____________________________
PETER W. DIZOZZA, Esq.
Attorney for Defendant
321 East 12th Street #8
New York, New York 10003
(917) 915-7635

TO: CORNICELLO, TENDLER ET AL

Attorney for Plaintiff

2 Wall Street (20th Floor)

New York, NY 10004

212-994-0260

EXHIBITS

A Civil Court timeline

B Criminal Court timeline
C Respondent's affirmation in opposition of petitioner's concurrent eviction action and stipulation of discontinuance.



CIVIL COURT OF THE STATE OF NEW YORK
COUNTY OF NEW YORK: HOUSING PART D



LANDLORD/TENANT/INDEX #: 66301/14




INDEX #: 2370/2009

129 AVENUE D, LLC.

Plaintiff,

-against-

DASH HOVING (SAMUEL OSGOOD HOVING),

Defendants.


AFFIDAVIT OF SERVICE



AFFIDAVIT
OF
SERVICE








STATE OF NEW YORK }
} SS.:
COUNTY OF QUEENS }

I, Peter Dizozza, being sworn, say; I am not a party to the action, am over 18 years of age and reside at 321 East 12th Street, New York, NY. On November 25, 2018, I served the within Opposition Affirmation by emailing and depositing a true copy thereof enclosed in a post-paid wrapper, in an official depository under the exclusive care and custody of the U.S. Postal Service within New York State, addressed to each of the following persons at the last known address set forth after each name:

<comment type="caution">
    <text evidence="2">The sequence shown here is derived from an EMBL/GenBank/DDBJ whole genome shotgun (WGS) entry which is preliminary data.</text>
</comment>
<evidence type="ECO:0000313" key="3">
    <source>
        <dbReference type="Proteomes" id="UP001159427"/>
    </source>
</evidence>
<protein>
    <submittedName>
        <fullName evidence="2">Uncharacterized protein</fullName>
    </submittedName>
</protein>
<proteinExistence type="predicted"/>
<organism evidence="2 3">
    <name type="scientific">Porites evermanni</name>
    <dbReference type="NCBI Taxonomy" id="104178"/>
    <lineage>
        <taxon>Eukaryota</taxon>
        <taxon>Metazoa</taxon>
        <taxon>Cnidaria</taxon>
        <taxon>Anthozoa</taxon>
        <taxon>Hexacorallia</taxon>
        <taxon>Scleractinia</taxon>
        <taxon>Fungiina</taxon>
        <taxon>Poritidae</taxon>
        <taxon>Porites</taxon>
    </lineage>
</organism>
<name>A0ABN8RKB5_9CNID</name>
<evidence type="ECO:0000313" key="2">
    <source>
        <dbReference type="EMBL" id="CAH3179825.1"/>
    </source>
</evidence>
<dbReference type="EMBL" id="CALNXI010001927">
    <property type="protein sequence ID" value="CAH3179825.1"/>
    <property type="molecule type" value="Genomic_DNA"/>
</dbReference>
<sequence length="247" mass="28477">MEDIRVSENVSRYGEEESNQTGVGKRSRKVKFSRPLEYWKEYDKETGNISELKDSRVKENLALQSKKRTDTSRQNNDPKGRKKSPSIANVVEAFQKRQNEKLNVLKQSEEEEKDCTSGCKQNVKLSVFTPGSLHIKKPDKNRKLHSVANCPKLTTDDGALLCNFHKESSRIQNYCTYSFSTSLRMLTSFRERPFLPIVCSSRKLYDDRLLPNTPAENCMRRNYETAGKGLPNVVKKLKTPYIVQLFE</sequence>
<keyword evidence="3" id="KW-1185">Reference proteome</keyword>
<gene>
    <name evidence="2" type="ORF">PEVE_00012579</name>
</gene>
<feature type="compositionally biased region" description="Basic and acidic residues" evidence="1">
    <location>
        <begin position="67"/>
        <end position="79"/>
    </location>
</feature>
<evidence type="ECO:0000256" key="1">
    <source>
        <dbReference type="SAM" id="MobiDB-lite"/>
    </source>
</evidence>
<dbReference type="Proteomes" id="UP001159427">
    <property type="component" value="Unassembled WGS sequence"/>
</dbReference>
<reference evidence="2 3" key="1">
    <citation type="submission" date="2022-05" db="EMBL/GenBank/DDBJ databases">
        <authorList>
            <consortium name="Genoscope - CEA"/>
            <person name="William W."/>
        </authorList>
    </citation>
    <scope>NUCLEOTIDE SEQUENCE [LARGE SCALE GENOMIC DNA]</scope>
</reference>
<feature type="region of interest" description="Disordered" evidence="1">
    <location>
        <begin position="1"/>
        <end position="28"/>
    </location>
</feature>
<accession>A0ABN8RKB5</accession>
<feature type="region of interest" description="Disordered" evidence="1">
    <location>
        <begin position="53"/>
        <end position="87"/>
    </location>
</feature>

CORNICELLO, TENDLER ET AL

Attorney for Plaintiff

2 Wall Street (20th Floor)

New York, NY 10004



Affirmed on ____________________________


November 25, 2018 PETER DIZOZZA